Despite torment and instability, Afghanistan’s culture has continued to prevail and it is what I think has maintained their strength to get through the past half a century. I respect and agree with Said Tayeb Jawad, Afghan Ambassador to the UK who is keen to get the message out that normal life goes on in Afghanistan: “nobody ever reports on, for example, the skiing competitions we have or how well our national cricket team are doing on the global stage. Our All-Women Orchestra just received the Polar Music Award in Sweden, and it is my hope to bring them to the UK as soon as possible”. It brings my family and I joy that the culture in Afghanistan still remains as a part of society as it is a culture I have been brought up with moving to the UK when I was five.

A relationship that will continue to prosper

In more recent times the UK has shown support to Afghanistan through the ongoing peace talks with the Taliban, currently in the ninth round of discussions. The UK has openly said that we will support an eventual settlement that is representative, upholds human rights and the rule of law and reflects Afghanistan’s strong and incessant culture.

The world is changing and Afghanistan is not alone in having to adapt to new realities but the UK’s involvement with the international community has helped lay the foundations for a more secure and prosperous Afghanistan which people can build upon. The future of the relationship with the UK will depend on the outcome of Taliban peace talks and upcoming presidential elections. Risks still lie ahead, but without the commitment, support and aid that Afghanistan has received since 2001, my home country would now be unimaginably worse.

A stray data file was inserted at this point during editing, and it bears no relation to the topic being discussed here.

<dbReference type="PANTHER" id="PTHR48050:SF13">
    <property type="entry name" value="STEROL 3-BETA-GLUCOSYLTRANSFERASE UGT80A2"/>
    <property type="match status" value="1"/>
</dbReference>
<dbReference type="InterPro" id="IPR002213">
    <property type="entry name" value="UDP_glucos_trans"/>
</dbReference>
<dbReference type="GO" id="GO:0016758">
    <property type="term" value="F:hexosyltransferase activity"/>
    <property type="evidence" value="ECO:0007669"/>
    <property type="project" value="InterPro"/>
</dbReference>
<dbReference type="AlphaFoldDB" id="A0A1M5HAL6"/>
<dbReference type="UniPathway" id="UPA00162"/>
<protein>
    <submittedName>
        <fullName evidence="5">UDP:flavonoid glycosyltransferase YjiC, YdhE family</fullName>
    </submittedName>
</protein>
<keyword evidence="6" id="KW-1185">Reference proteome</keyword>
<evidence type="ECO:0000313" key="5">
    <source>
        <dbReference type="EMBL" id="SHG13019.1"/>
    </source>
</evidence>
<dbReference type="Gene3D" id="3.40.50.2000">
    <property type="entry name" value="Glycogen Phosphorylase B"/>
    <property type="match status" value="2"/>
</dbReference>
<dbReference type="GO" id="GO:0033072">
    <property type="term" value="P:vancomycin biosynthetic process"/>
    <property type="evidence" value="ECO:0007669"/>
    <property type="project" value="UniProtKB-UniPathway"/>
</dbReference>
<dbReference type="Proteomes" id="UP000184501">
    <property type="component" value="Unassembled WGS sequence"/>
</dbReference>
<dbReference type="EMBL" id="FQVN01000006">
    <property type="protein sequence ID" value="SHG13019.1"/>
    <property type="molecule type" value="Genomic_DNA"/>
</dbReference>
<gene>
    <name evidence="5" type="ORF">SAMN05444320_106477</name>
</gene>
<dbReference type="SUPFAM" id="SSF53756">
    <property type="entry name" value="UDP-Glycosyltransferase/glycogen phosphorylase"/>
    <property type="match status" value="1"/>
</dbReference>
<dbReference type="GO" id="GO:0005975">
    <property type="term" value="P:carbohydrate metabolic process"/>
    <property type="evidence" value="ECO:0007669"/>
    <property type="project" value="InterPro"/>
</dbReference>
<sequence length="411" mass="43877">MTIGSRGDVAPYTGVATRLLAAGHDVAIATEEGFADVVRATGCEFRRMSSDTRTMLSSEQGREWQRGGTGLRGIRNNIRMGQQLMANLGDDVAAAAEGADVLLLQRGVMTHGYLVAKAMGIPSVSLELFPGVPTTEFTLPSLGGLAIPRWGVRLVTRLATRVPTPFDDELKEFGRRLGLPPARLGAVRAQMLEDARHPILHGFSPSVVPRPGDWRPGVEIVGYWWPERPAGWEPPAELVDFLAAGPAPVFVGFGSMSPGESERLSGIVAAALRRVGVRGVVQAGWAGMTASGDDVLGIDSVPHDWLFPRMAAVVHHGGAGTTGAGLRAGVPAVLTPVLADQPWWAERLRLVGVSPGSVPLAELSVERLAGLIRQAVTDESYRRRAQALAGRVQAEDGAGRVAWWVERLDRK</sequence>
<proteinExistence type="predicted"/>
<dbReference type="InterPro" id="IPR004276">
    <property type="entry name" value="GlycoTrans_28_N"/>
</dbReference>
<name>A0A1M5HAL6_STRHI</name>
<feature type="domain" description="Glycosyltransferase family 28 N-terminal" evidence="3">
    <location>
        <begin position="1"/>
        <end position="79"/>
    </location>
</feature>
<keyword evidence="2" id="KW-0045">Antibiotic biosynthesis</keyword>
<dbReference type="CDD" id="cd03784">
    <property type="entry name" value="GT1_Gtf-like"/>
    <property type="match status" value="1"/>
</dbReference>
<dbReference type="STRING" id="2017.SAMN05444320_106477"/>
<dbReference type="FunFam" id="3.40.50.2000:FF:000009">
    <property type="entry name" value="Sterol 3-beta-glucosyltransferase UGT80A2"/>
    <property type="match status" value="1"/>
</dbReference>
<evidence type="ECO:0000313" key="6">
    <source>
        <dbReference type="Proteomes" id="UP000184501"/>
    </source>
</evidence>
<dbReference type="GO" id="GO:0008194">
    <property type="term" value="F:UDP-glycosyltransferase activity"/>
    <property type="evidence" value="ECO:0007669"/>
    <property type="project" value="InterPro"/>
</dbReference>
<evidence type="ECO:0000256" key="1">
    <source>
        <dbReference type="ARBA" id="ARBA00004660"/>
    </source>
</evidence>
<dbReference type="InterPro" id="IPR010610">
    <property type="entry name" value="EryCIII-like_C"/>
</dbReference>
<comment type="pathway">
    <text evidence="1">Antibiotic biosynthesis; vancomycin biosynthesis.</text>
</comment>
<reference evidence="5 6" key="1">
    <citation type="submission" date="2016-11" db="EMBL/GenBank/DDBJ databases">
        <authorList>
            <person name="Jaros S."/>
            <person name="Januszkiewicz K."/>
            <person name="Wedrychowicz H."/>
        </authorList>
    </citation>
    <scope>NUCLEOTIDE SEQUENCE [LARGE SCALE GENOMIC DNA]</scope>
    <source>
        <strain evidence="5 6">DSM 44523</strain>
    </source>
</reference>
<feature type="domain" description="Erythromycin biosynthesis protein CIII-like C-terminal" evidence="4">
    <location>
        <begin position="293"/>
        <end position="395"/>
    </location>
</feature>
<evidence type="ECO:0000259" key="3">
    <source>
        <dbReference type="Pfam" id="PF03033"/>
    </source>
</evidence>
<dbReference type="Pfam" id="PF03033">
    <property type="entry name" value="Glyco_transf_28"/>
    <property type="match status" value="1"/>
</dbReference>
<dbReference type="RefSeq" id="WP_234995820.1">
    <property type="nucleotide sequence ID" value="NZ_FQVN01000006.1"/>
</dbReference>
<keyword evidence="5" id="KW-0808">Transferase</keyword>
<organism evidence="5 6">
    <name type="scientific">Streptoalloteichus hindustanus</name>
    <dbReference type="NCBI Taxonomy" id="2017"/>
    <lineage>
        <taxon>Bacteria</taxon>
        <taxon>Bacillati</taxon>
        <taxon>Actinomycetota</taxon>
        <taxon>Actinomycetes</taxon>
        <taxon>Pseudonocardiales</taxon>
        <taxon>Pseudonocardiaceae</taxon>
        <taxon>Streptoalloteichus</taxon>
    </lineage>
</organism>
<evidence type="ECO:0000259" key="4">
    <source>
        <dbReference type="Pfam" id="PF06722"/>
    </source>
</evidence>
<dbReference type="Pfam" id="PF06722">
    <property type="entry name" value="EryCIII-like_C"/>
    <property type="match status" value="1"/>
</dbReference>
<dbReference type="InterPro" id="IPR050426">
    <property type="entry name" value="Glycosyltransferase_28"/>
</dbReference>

Afghanistan has made huge strides in their economic growth, security and human rights over the last half a century which is something I think is important to celebrate despite their challenges. I’m confident that the next 100 years will be more prosperous with long-term peace.


Rabia Nasimi, StrategicDevelopment Manager at the Afghanistan and Central Asian Association (ACAA) now a PHD student at the University of Cambridge is a firm believer that the people of Afghanistan will continue to progress. Rabia will be celebrating 100 years of Afghanistan independence proudly in the UK with her family.

For more information aboutRabia Nasimi and the work of the Afghanistan and Central Asian Association, please visit: https://acaa.org.uk/

*Photo Credit to ARG, RTA Afghanistan and AWN Kabul